In my line of work, the expression, “you get what you pay for”, couldn’t be more true. This is most applicable to surgical procedures, especially a common spay or neuter.
Let’s say that clinic A charges $100 for a spay and clinic B charges $225 for a spay. Does this mean that clinic B is just a bunch of crooks, trying to steal your hard-earned money? Well…it’s possible, but not likely.
When you get a quote for surgery, you have to find out what that price includes. Does your pet get an IV catheter, IV fluids, blood pressure monitoring, pain relievers, etc. Does this include pre-anesthetic bloodwork?
An IV catheter is the most important thing to consider. If YOU were having surgery, even a minor procedure, I can guarantee that you would have an IV catheter placed prior to surgery. This allows IV fluids to be given before and during surgery, which is important for maintaining good blood pressure and keeping your major organs happy while you are under the effects of anesthesia. Equally as important as this however, is that if something starts to go wrong during surgery (like your heart rate starts dropping), the appropriate medications can be given immediately through the IV to fix the problem. The same is true for your pet.
A lot of clinics make the IV an optional item. However, I firmly believe that most people are NOT able to make a truly informed decision. They usually aren’t really told why an IV is a good thing and they don’t have the medical training to fully understand why it is necessary. If I was a client, I might think “if it’s made optional, then how important can it really be?”
Another thing that drives me crazy is when pain relievers are made to be optional. People think of a spay surgery as being a minor “snip, snip”, when in fact it is a major abdominal surgery with post-operative pain similar to a C-section. However, it’s hard to get clients on board with this when a LOT of veterinarians still aren’t. It’s sad. If your vet doesn’t send home pain medications for your dog after they have been spayed, then ask for them!
DO NOT let anybody tell you that it’s good for animals to be in pain after surgery because it means they won’t move around as much. That thinking may have been fine 25 years ago but we now know that pain relievers and anti-inflammatories help to speed up the healing process.
Most clinics make pre-anesthetic bloodwork optional for young pets. I have no problem with this, as long as it is explained to pet owners why we recommend it. It is a tool that veterinarians can use to determine if your pet is healthy enough to undergo an anesthetic procedure. In a young, healthy dog, it will be normal 90% of the time. In the other 10%, depending on what is wrong, we will either postpone surgery to focus on the medical issue that we just diagnosed OR we will go ahead with surgery using an altered anesthetic drug plan.
Now, please do not be angry if your pet has normal bloodwork. Yes, this has happened to me. A client said, “See, I told you it would be normal. Now I’ve wasted all that money”. Actually sir, the fact that it is normal is a good thing! Plus now, we have a baseline for your pet to compare to in the future. It is most definitely NOT a waste of money!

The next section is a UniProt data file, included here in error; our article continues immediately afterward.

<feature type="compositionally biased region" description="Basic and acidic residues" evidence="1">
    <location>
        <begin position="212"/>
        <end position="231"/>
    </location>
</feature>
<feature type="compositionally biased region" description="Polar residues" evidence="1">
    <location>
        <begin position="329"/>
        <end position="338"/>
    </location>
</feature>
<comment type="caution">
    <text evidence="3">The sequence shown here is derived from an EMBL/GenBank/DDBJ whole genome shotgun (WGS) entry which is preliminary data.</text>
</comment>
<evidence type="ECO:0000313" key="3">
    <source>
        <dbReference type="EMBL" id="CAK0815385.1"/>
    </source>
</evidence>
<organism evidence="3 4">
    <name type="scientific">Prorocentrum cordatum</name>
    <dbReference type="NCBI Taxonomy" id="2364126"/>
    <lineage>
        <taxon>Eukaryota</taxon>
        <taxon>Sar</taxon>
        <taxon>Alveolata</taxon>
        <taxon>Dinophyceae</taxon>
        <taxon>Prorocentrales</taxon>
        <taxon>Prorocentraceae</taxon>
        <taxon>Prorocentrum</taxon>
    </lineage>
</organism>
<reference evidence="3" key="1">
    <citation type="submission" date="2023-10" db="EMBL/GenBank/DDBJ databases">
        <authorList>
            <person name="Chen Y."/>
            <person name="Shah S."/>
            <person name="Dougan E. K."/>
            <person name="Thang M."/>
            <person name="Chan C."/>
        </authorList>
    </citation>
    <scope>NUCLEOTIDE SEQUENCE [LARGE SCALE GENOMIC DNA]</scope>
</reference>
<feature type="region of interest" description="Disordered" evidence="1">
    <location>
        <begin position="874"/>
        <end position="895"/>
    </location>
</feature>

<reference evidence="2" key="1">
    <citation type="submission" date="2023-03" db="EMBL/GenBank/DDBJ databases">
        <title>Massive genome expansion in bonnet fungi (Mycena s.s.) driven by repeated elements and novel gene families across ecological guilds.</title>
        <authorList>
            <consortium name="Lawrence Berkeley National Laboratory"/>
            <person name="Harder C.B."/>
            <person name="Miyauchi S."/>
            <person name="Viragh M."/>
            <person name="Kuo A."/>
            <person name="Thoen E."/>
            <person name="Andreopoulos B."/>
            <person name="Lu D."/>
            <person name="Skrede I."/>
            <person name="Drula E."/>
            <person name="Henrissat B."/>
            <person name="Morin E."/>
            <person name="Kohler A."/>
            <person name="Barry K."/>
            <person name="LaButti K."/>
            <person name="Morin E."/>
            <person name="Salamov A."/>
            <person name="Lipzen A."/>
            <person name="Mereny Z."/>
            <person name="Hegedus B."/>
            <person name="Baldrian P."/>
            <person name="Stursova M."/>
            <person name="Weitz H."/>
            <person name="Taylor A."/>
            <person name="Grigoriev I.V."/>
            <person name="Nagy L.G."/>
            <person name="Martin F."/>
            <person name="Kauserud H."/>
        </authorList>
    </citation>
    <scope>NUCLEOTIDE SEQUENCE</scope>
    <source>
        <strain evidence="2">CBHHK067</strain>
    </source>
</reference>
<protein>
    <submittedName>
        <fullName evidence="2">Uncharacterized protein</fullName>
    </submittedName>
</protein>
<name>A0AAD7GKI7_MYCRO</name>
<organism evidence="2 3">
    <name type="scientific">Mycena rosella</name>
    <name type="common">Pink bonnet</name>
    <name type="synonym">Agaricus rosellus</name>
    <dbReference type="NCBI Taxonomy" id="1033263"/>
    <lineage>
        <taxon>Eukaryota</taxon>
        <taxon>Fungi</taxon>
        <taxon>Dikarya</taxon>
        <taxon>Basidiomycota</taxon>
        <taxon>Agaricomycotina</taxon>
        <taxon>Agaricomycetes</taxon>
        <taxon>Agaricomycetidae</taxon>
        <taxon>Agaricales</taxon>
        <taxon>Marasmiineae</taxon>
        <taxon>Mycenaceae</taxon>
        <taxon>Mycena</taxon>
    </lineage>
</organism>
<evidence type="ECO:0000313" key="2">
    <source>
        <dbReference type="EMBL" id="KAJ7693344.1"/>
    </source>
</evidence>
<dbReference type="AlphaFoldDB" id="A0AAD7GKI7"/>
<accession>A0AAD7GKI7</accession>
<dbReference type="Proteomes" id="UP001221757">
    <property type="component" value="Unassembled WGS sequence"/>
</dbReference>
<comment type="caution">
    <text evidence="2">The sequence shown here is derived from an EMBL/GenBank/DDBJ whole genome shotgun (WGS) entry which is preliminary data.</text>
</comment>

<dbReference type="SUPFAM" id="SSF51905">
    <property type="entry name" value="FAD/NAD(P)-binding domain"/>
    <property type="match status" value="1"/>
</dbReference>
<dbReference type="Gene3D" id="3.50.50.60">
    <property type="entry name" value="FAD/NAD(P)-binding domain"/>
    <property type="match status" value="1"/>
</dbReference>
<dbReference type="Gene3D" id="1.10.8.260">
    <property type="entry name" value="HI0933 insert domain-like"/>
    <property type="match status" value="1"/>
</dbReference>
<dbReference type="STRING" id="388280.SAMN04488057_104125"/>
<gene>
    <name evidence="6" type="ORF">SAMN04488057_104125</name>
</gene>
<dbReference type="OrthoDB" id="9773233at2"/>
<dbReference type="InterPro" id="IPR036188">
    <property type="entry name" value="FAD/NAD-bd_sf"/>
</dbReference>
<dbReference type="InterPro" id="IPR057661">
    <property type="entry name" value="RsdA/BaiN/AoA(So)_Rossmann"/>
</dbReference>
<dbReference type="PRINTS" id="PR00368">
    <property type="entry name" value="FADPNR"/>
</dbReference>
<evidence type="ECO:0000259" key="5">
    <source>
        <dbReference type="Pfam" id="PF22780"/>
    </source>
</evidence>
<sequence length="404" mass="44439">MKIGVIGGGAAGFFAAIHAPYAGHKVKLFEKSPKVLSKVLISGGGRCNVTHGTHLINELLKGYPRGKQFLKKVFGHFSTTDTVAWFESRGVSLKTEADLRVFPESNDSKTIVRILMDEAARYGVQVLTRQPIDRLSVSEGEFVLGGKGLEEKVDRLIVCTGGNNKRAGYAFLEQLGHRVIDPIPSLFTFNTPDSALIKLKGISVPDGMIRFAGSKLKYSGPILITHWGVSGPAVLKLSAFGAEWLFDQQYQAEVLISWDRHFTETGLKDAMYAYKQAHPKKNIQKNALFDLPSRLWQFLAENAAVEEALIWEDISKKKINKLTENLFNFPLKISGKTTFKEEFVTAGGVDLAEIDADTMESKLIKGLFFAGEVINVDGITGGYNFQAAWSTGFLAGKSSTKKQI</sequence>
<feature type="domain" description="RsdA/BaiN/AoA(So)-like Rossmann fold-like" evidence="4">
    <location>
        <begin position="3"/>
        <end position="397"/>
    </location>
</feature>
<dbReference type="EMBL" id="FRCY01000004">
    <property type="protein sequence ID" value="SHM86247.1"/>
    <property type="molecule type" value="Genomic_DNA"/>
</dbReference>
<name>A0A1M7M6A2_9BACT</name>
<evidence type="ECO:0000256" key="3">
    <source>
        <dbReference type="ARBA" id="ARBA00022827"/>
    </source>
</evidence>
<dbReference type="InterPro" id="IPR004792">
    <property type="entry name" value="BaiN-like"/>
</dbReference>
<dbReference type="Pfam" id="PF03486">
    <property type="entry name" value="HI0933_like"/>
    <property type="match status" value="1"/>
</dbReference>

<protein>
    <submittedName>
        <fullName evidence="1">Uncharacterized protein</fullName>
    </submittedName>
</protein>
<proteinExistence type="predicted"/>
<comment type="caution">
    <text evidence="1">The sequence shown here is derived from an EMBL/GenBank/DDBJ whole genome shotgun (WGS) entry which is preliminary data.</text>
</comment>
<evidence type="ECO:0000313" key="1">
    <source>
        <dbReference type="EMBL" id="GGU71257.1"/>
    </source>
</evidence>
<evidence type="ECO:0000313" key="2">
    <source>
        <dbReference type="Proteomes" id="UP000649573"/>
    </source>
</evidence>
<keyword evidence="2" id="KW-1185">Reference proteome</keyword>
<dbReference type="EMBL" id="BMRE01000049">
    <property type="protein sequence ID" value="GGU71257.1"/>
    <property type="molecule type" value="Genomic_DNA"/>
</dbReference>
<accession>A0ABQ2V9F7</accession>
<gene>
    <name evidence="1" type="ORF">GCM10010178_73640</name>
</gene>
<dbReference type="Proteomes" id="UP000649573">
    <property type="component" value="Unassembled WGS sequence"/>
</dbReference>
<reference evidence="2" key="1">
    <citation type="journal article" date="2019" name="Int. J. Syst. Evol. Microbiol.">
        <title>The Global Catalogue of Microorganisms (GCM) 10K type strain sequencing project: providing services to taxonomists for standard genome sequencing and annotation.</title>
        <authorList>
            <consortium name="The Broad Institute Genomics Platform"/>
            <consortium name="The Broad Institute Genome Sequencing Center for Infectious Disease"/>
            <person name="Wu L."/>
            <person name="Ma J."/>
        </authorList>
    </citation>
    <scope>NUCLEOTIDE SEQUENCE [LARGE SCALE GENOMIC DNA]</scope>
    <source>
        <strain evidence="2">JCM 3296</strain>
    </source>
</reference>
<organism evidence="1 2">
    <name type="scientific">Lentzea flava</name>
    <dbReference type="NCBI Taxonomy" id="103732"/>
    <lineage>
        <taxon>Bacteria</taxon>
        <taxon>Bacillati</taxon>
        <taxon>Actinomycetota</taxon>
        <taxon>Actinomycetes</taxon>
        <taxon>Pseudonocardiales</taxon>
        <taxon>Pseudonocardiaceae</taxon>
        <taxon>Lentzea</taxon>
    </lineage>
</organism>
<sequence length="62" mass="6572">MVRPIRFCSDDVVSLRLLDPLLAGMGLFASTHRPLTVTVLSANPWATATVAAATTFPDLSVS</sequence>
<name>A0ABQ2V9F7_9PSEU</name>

So, clinic B is probably not just trying to steal your money. They are probably trying to make surgery safer for your pet, reduce recovery times, complications and relieve post-op pain. Clinic A probably doesn’t put in an IV catheter or give IV fluids (obviously – the two go hand in hand), doesn’t monitor blood pressure (or other important parameters that I didn’t get into) and doesn’t give appropriate pain medications before and after surgery.
It’s 2013. Your pet deserves these things.
And you deserve these cupcakes.
Martha Stewart sure knows how to make good cupcakes. I got this recipe from her cupcake book and have made them many times. These are amazingly creamy, delicious and they look super cool. They make you look like you’ve slaved away in the kitchen all day, when the truth is, they are really easy to make. They are my husband’s favourite.
Oreo Cheesecake Cupcakes
From: Martha Stewart’s Cupcakes
21 Oreo cookies (6 coarsely chopped and 15 for the cupcake bottoms)
2 packages of 250 g (8oz) cream cheese at room temperature
1/2 cup sugar
2 eggs at room temperature, lightly beaten
1/2 teaspoon vanilla
1/2 cup sour cream
A pinch of salt
Preheat the oven to 275 F. Line standard muffin tins with foil or paper liners. Place a whole Oreo cookie in the bottom of each cupcake cup.
Using an electric mixer on medium-high speed, beat cream cheese until smooth, scraping down the sides of the bowl as needed. Gradually add sugar and beat until combined. Add vanilla.
Add eggs a bit at a time, beating to combine and scraping down the sides of the bowl as needed. Beat in sour cream and salt. Stir in the chopped Oreo cookies by hand.
Divide batter evenly between the cookie-filled cupcake cups, filling almost to the top. Bake about 22 minutes, until filling is set, rotating the tins halfway through.
Transfer tins to wire racks to cool completely. Refrigerate at least 4 hours before serving. Enjoy!